Antiqued Furniture Pin

I started the process of changing many things throughout our house prior to starting this blog, so some of these early posts will be of projects that I have already completed.   My husband often times just shakes his head at the projects that I decide to try or even the indecision that I face before, during and after I have completed a project.  For example, I just repainted our kitchen for the second time in 6 months.  Crazy, I know.

Today’s post is one that I pinned and one of the reasons why I got myself into this crazy pinning addiction.  I often times call my mom, sister and closet “pinterest” friends (that is right I have certain friends that I know will love my latest pinned project, thank you Facebook for making the notifications from Pinterest link to Facebook) to let them know what I have accomplished.  This particular project left me a little scared to show my mother, as I didn’t know what her reaction would be in seeing her antiqued dresser painted and antiqued again.  Hesitations aside I decided to dive into the process of transforming my old dresser.

Original Pin:

Unfortunately, this dresser costs $795.00 on and I was not about to give my husband a premature heart attack at the thought I spent that kind of money on an antiqued dresser, although gorg! So after walking into our bedroom shortly after pinning this picture, I knew my current “antique” dresser would work perfect.  After dumping the dressers contents all over our bedroom floor, I was off to home depot to try my hand at this latest pin.



Dresser Before:

Now I must refer back to the original comment I made about wishing I would have taken better before pictures, this is one of them.  After browsing through all of my old facebook pictures, I finally found this small shot of this picture being my back drop for the overused “bookend” pose.








Materials (different depending on desired look):

  • White candle (I had this item), any waxed candle will do
  • Steal wool: Medium Coarse Grade- $3.98
  • 8 oz. Wood Finish: Ebony- $4.78
  • 32 oz. Rust-Oleum Ultra Cover: Gloss Almond- $8.48
  • 1/2 Pint Minwax Polyurethane: Clear Satin- $6.48
  • Any brand sand paper: Medium (to take off original stain)
  • Any brand sand paper: Fine (polish polyurethane between coats)
  • New handles- $3.98
  • Paint brush x 2
  • Old sock for staining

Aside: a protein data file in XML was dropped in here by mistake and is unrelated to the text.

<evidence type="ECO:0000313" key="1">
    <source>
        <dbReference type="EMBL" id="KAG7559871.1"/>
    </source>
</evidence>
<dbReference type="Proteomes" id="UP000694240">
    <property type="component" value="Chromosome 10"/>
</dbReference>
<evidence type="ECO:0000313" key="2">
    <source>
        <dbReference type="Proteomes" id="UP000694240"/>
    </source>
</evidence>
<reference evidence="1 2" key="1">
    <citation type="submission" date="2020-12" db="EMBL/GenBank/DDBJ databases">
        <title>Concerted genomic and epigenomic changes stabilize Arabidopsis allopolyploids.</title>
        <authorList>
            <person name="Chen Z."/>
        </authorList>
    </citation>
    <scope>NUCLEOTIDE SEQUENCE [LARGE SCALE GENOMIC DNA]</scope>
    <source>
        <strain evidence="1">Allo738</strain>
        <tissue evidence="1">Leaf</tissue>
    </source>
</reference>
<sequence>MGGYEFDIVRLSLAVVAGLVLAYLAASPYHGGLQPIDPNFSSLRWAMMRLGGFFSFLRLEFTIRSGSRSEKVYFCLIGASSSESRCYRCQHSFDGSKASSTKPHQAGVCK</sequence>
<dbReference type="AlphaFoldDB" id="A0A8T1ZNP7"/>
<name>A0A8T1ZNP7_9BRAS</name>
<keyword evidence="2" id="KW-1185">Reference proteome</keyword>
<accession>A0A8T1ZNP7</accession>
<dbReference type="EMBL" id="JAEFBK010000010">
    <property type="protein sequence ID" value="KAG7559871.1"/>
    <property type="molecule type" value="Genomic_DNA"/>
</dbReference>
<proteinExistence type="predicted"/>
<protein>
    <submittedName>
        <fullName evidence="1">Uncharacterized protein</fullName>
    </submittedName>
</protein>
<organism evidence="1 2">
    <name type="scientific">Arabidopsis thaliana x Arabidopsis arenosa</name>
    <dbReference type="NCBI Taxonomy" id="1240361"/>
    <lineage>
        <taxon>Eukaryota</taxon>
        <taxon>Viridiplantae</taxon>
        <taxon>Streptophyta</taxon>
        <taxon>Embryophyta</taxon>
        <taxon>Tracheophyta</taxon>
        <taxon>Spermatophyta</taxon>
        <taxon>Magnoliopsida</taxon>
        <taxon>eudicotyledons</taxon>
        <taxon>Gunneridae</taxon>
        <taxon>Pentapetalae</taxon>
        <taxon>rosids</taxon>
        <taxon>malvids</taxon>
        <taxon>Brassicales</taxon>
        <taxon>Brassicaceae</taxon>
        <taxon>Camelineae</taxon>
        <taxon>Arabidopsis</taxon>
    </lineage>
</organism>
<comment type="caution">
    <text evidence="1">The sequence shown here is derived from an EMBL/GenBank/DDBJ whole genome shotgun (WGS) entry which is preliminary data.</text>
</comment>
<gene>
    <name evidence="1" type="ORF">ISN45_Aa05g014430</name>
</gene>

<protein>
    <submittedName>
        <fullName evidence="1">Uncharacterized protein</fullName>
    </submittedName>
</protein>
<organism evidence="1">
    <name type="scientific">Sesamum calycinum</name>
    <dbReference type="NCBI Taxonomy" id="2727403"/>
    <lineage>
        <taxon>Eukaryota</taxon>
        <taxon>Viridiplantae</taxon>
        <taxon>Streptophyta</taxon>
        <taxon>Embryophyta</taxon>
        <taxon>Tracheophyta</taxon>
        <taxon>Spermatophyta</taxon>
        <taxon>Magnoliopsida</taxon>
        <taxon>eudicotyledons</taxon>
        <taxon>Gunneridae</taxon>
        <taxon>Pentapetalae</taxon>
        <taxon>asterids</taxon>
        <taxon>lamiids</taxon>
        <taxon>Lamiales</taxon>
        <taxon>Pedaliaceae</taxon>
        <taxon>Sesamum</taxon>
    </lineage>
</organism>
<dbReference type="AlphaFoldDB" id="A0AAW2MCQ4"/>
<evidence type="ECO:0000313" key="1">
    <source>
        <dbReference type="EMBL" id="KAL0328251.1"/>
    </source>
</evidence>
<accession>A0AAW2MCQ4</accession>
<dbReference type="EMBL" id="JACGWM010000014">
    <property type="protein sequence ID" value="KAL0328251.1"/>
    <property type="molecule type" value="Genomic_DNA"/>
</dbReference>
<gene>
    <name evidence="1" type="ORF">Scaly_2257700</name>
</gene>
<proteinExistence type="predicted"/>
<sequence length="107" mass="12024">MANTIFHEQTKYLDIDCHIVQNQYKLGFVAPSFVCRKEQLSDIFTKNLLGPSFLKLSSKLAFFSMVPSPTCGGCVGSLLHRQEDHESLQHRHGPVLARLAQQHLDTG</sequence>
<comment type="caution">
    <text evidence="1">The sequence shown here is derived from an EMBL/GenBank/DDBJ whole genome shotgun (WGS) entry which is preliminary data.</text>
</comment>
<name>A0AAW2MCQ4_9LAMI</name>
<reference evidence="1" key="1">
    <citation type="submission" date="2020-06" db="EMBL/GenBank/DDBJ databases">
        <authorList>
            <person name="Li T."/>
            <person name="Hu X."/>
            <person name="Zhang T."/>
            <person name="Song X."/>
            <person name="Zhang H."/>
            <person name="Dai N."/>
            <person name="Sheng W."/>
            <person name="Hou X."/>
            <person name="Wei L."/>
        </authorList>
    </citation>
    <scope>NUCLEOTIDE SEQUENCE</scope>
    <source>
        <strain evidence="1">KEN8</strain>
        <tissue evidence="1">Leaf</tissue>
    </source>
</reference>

Total Cost: less than $30.00


I started this DIY project with the most grueling part, sanding all the original stain off.  Currently in Wisconsin the temperature is around 98 degrees with a heat index of 105-110 so sanding was not my favorite part.  I kept having to ask my husband “is this good enough” and every time “no, keep going”.  So what felt like 2 hours (which it really only took me 30 minutes) I was ready to apply the candle wax.  This is the part where you can antique the dresser as much as you see fit for the piece.  Since I was new to the process, I was not sure as to how it would work so I was quite light on the wax application (I wish I would have presser harder and applied more wax).  I ended up applying two coats of the gloss almond paint and let dry.  Now since it is so blasted hot outside, the drying time was fairly quick and while I waited for the paint to dry, I was able to apply the first coat of ebony stain using an old sock for my husbands sock drawer (FYI: use a sock that has been left with no pair, I didn’t and my husband wasn’t thrilled with yet another pair left “pairless”).

I must add that I also used another pinned idea while doing this project.  Saving paint brushes by wrapping them in a zip lock bags and placing them in the refrigerator in between coats.  This worked perfectly and saved time by eliminating the cleaning of the brushes between coats.

After two coats of stain and two coats of paint, it was now time to remove the candle wax in order to reveal the antiqued look.  By using the steal wool, you can remove the wax from under the paint and do little damage.  You are making it look antiqued so really the damage done by the steal wool emphasizes the distressed/antiqued look.  I also added two coats of polyurethane to the stained top while using the fine grade sandpaper in between the coats to buffer any air bubbles out.

Finished Project:








Total Time: about 2 days


Overall, I am VERY happy with the out come of this pinned project! My husband loves it and I love showing off my hard work.  Make sure you apply the wax fairly hard to get the antiqued look and be creative with this project.  You can put colors under the top coat, use a bright color (turquoise seems to be a popular pick) and change up the knobs (you can find vintage looking knobs at Pier 1).


5 thoughts on “Antiqued Furniture Pin

    • I simply just rubbed the edge of a candle in the places that I thought would be antiqued. Like around edges and nobs. I painted right over the wax for both coats and after the final coat was dry I used steal wool to remove the wax plus paint from those areas. It is okay to use the steal wool all over if you forget where you placed the wax. You can feel resistance where there might be wax and then you can apply more pressure.

      Hope this helps!

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